The Sage had his dinner late. I’ve emailed it to Dilly and she will print it out for me. I’ve had enough.

Z’s back (aches, that is)

Golly, I’m tired. I woke up at 6 o’clock, quite unnecessarily early and didn’t get up at once – checked my emails in bed however, so as not to waste time – and was out in the greenhouse by 7, getting everything ready for Al. By the time he came out, I had loaded up the car. Remembering to put my eye in, I shot inside and then followed him to the shop…a quick unload and I was back for the second load. Breakfast at 9, a look at the newspaper, off to church, where I’d put myself down as sidesman, for coffee and as organist – home again, quick lunch and then into the garden to start planting.

That’s gone well, actually, and I’ve got broad beans, two sorts of french beans, runner beans, chard and spinach planted out, and the remainder ready for Al to sell. Tomorrow, the courgettes, haricot beans, some lettuce and herb seedlings to plant out and tomatoes to put into final pots, as well as aubergines to pot up. When I arrive home again, there will just be the squashes and sweet corn to plant out, plus anything in the aubergine, tomato and pepper line that there isn’t room for in the greenhouse.

I was so anxious not to waste time that I decided on the time I could spare for each job and set the timer. It’s a method I’ve used for years to get myself going – it’s an illusionary time limit, of course, but it works for me. In fact, I was pretty accurate, and I was done within a minute or two either way each time. I’ve also restocked the trays of plants for Al for tomorrow – each variety of tomato is separate, and everything is clearly labelled. I’m out of outdoor cucumbers, but have been able to replenish his supply of beans and have potted up a few spinach and chard plants as well.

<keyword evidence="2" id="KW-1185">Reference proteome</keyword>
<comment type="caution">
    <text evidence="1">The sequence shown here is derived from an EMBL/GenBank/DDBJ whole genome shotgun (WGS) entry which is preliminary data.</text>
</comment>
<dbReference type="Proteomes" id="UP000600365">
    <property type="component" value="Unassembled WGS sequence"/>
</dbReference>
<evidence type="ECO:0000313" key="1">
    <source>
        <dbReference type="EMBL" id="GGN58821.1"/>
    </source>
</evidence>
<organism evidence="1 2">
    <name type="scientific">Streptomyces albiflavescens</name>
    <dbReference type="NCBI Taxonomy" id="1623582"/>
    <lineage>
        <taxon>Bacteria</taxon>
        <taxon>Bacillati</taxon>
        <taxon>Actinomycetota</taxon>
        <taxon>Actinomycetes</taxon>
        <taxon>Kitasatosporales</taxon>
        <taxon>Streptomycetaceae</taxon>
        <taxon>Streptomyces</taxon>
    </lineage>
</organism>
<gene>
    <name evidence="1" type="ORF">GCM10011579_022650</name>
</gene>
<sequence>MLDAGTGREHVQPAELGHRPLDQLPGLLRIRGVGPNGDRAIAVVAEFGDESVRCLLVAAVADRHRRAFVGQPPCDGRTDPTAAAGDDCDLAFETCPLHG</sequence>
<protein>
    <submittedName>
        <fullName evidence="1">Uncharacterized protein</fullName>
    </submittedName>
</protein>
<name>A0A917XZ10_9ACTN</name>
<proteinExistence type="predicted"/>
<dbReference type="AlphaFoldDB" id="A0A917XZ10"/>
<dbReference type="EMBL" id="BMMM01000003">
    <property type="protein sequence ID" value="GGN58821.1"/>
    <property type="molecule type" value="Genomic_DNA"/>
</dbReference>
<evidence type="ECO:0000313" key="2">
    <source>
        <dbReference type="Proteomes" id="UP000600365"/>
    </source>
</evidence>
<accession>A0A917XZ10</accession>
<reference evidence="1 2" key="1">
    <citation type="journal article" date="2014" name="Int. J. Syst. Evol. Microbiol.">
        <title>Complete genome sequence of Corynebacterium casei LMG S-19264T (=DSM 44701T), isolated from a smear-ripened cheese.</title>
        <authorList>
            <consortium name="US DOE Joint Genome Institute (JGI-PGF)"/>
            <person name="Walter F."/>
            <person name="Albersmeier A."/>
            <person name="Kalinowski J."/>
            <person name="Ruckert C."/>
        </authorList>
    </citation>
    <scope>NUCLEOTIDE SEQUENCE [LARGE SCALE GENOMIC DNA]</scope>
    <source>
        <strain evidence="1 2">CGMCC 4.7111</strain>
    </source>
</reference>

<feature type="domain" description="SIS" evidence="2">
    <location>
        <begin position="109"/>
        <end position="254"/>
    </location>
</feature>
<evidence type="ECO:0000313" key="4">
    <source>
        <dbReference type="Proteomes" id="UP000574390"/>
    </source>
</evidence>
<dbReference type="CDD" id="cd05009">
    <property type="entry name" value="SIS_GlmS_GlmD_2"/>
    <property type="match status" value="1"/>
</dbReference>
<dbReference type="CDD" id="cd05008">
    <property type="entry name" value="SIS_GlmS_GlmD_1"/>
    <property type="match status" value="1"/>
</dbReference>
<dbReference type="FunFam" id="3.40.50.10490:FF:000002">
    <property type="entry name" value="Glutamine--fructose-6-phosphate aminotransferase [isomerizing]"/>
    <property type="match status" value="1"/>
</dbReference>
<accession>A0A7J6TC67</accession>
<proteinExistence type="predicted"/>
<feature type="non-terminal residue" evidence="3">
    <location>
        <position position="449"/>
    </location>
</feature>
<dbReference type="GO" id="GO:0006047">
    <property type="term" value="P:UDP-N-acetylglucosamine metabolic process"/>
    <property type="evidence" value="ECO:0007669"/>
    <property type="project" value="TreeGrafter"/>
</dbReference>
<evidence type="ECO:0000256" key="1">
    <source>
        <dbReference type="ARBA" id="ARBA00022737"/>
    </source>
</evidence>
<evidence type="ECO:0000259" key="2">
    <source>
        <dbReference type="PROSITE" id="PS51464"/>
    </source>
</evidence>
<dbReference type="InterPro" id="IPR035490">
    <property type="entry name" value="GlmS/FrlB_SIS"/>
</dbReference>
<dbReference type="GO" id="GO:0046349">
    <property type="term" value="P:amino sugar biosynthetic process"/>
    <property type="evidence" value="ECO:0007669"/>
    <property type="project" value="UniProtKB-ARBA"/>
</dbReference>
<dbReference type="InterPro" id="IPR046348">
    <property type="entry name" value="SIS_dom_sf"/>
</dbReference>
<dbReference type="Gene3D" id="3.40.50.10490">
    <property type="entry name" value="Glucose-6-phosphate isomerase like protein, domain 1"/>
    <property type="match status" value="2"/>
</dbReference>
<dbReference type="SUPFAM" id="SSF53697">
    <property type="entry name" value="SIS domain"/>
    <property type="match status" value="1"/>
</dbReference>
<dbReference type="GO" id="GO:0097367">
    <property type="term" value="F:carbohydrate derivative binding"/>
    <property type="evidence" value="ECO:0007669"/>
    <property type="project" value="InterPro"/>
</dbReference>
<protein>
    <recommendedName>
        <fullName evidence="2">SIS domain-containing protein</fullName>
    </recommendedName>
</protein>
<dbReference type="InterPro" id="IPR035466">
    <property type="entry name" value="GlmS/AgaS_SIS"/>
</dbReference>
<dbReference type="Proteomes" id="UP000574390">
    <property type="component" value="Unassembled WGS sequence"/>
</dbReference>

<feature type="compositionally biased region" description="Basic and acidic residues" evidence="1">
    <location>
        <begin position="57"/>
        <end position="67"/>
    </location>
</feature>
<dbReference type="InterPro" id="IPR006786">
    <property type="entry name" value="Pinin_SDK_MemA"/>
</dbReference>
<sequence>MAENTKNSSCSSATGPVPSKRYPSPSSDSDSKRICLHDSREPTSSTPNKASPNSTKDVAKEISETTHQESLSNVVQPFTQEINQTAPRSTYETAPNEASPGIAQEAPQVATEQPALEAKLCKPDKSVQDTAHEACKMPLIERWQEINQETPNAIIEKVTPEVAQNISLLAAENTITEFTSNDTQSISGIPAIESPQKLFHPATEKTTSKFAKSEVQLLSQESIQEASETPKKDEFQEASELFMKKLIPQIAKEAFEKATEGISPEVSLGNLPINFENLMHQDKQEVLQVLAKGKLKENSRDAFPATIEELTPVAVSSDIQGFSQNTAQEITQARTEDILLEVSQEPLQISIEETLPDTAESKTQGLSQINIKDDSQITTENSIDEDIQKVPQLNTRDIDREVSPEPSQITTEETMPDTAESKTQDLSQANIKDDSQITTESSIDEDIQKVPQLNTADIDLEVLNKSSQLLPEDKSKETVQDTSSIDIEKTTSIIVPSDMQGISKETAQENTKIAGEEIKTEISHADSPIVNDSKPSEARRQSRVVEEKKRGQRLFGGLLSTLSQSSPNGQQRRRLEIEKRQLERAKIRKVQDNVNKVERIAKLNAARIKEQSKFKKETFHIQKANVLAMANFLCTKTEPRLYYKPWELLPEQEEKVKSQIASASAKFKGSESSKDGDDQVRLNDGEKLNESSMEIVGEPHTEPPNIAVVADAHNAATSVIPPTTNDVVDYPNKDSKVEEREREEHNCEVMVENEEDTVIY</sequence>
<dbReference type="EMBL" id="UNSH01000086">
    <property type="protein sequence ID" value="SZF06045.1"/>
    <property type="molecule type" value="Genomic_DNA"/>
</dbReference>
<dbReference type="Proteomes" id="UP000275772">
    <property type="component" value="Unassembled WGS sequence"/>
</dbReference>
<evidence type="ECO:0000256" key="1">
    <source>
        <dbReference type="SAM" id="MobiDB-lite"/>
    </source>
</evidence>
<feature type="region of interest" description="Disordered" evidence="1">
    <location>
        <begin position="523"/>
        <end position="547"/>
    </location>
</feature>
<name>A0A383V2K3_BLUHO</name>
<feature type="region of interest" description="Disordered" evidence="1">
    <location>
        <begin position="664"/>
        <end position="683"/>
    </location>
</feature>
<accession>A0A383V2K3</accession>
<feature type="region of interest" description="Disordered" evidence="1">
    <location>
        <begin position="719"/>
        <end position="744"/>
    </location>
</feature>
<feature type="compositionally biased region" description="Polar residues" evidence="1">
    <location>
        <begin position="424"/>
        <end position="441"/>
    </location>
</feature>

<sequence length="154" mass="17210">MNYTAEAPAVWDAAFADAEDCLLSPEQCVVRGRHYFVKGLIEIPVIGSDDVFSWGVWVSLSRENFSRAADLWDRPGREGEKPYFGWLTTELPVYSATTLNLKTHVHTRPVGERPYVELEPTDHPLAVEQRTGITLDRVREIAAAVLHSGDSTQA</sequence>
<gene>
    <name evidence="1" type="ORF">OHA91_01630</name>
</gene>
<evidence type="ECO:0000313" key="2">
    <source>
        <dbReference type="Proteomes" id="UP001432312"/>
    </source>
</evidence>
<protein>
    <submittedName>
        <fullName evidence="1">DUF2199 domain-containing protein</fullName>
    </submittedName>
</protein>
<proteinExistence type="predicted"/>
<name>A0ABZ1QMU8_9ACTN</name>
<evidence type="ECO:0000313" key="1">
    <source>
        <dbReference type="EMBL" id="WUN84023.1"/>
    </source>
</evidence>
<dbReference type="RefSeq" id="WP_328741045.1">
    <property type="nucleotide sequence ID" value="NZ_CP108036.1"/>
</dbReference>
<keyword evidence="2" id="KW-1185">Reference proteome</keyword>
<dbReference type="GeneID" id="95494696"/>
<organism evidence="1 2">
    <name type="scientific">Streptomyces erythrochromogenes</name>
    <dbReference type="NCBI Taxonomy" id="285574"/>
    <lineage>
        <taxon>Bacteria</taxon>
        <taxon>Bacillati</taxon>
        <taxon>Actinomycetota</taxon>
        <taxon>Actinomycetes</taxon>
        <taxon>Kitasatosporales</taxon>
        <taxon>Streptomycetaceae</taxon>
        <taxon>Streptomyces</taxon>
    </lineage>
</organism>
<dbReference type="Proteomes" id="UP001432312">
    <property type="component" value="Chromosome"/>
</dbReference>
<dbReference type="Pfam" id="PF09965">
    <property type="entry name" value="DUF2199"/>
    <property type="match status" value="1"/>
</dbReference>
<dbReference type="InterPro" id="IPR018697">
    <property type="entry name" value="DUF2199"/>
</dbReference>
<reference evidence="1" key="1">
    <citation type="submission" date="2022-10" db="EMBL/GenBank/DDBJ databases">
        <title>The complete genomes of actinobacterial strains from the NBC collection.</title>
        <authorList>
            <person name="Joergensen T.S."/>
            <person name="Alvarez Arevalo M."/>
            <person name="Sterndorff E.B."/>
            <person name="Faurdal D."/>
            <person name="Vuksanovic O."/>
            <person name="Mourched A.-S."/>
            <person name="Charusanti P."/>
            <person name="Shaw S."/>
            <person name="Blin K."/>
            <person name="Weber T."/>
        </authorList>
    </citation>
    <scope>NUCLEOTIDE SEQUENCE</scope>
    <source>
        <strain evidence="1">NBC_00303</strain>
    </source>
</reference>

Al was quite indignant yesterday, on behalf of one of the wholesalers’ driver. I was talking to an elderly lady customer whom I haven’t seen for a long time, as she hasn’t been well enough to get out – Al has been delivering to her – and I noticed a woman waiting to talk to him. I didn’t hear any of the conversation, but afterwards he said he’d had a complaint. She had had to wait while his daily ordered was delivered at 7.30 that morning.

The road by the shop is narrow (and one-way), but there’s just room for one vehicle to pass another. However, cars had been -illicitly – parked on the double yellow lines overnight so, when the van stopped in its usual place, cars couldn’t pass to the left of it. She complained bitterly that she’d had to wait, and so had other drivers.

“Suffolk and what?” was my reaction, I admit – I know how quickly the deliveries are made, and how cheerfully, and I respect the hard work of the delivery men, who start their working day at some time before 3 am, loading their vans with the daily orders, in the right order for delivery, driving for several hours to do their rounds and never missing a day, whatever the weather – they’ve been late a few times during the snowy periods but they’ve never let Al down. “Too lazy to walk a few extra yards, that’s his trouble”, nagged the woman. I’d love to see her lift half-hundredweights (25 kilos), portly as she was, never mind carry them an inch further than necessary. A lazy person wouldn’t turn up for the second day.